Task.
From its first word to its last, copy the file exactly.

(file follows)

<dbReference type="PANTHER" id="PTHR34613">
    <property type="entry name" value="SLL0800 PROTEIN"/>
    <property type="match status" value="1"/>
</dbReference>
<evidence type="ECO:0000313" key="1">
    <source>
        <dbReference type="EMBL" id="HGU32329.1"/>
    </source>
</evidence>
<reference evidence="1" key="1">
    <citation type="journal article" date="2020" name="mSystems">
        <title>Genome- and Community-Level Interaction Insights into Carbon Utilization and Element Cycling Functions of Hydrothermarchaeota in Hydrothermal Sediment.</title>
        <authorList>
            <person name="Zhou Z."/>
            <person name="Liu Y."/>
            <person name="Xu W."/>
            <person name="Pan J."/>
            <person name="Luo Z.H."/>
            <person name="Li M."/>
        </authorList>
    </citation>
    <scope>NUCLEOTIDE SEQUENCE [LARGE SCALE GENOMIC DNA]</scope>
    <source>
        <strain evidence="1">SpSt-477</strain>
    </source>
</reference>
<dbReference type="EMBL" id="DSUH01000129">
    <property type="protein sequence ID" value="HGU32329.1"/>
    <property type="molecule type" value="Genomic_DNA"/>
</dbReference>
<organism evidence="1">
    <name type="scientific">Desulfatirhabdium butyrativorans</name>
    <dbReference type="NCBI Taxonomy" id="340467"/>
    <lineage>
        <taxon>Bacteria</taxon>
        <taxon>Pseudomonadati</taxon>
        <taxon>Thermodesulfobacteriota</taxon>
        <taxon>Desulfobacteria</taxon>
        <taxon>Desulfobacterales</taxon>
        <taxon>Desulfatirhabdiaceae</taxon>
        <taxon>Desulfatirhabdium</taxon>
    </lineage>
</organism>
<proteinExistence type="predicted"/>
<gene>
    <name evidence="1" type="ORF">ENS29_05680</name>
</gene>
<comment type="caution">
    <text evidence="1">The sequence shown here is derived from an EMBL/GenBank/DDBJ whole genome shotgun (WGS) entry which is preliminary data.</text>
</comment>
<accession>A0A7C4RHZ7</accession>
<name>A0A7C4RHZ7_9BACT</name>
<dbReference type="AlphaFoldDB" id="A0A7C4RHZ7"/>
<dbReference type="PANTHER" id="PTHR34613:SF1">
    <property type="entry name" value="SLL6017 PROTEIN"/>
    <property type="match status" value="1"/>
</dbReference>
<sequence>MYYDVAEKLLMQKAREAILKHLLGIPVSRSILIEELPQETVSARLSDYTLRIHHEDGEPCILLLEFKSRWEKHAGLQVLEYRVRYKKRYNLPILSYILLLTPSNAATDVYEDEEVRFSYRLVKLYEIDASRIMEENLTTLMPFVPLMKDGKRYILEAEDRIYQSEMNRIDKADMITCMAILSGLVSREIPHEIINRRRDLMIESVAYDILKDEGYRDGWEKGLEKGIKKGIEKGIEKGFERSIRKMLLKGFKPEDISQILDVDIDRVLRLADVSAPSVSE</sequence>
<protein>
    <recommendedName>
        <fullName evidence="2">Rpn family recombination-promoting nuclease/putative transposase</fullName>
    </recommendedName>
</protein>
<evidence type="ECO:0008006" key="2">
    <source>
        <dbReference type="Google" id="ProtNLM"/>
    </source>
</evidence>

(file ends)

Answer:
<dbReference type="PANTHER" id="PTHR34613">
    <property type="entry name" value="SLL0800 PROTEIN"/>
    <property type="match status" value="1"/>
</dbReference>
<evidence type="ECO:0000313" key="1">
    <source>
        <dbReference type="EMBL" id="HGU32329.1"/>
    </source>
</evidence>
<reference evidence="1" key="1">
    <citation type="journal article" date="2020" name="mSystems">
        <title>Genome- and Community-Level Interaction Insights into Carbon Utilization and Element Cycling Functions of Hydrothermarchaeota in Hydrothermal Sediment.</title>
        <authorList>
            <person name="Zhou Z."/>
            <person name="Liu Y."/>
            <person name="Xu W."/>
            <person name="Pan J."/>
            <person name="Luo Z.H."/>
            <person name="Li M."/>
        </authorList>
    </citation>
    <scope>NUCLEOTIDE SEQUENCE [LARGE SCALE GENOMIC DNA]</scope>
    <source>
        <strain evidence="1">SpSt-477</strain>
    </source>
</reference>
<dbReference type="EMBL" id="DSUH01000129">
    <property type="protein sequence ID" value="HGU32329.1"/>
    <property type="molecule type" value="Genomic_DNA"/>
</dbReference>
<organism evidence="1">
    <name type="scientific">Desulfatirhabdium butyrativorans</name>
    <dbReference type="NCBI Taxonomy" id="340467"/>
    <lineage>
        <taxon>Bacteria</taxon>
        <taxon>Pseudomonadati</taxon>
        <taxon>Thermodesulfobacteriota</taxon>
        <taxon>Desulfobacteria</taxon>
        <taxon>Desulfobacterales</taxon>
        <taxon>Desulfatirhabdiaceae</taxon>
        <taxon>Desulfatirhabdium</taxon>
    </lineage>
</organism>
<proteinExistence type="predicted"/>
<gene>
    <name evidence="1" type="ORF">ENS29_05680</name>
</gene>
<comment type="caution">
    <text evidence="1">The sequence shown here is derived from an EMBL/GenBank/DDBJ whole genome shotgun (WGS) entry which is preliminary data.</text>
</comment>
<accession>A0A7C4RHZ7</accession>
<name>A0A7C4RHZ7_9BACT</name>
<dbReference type="AlphaFoldDB" id="A0A7C4RHZ7"/>
<dbReference type="PANTHER" id="PTHR34613:SF1">
    <property type="entry name" value="SLL6017 PROTEIN"/>
    <property type="match status" value="1"/>
</dbReference>
<sequence>MYYDVAEKLLMQKAREAILKHLLGIPVSRSILIEELPQETVSARLSDYTLRIHHEDGEPCILLLEFKSRWEKHAGLQVLEYRVRYKKRYNLPILSYILLLTPSNAATDVYEDEEVRFSYRLVKLYEIDASRIMEENLTTLMPFVPLMKDGKRYILEAEDRIYQSEMNRIDKADMITCMAILSGLVSREIPHEIINRRRDLMIESVAYDILKDEGYRDGWEKGLEKGIKKGIEKGIEKGFERSIRKMLLKGFKPEDISQILDVDIDRVLRLADVSAPSVSE</sequence>
<protein>
    <recommendedName>
        <fullName evidence="2">Rpn family recombination-promoting nuclease/putative transposase</fullName>
    </recommendedName>
</protein>
<evidence type="ECO:0008006" key="2">
    <source>
        <dbReference type="Google" id="ProtNLM"/>
    </source>
</evidence>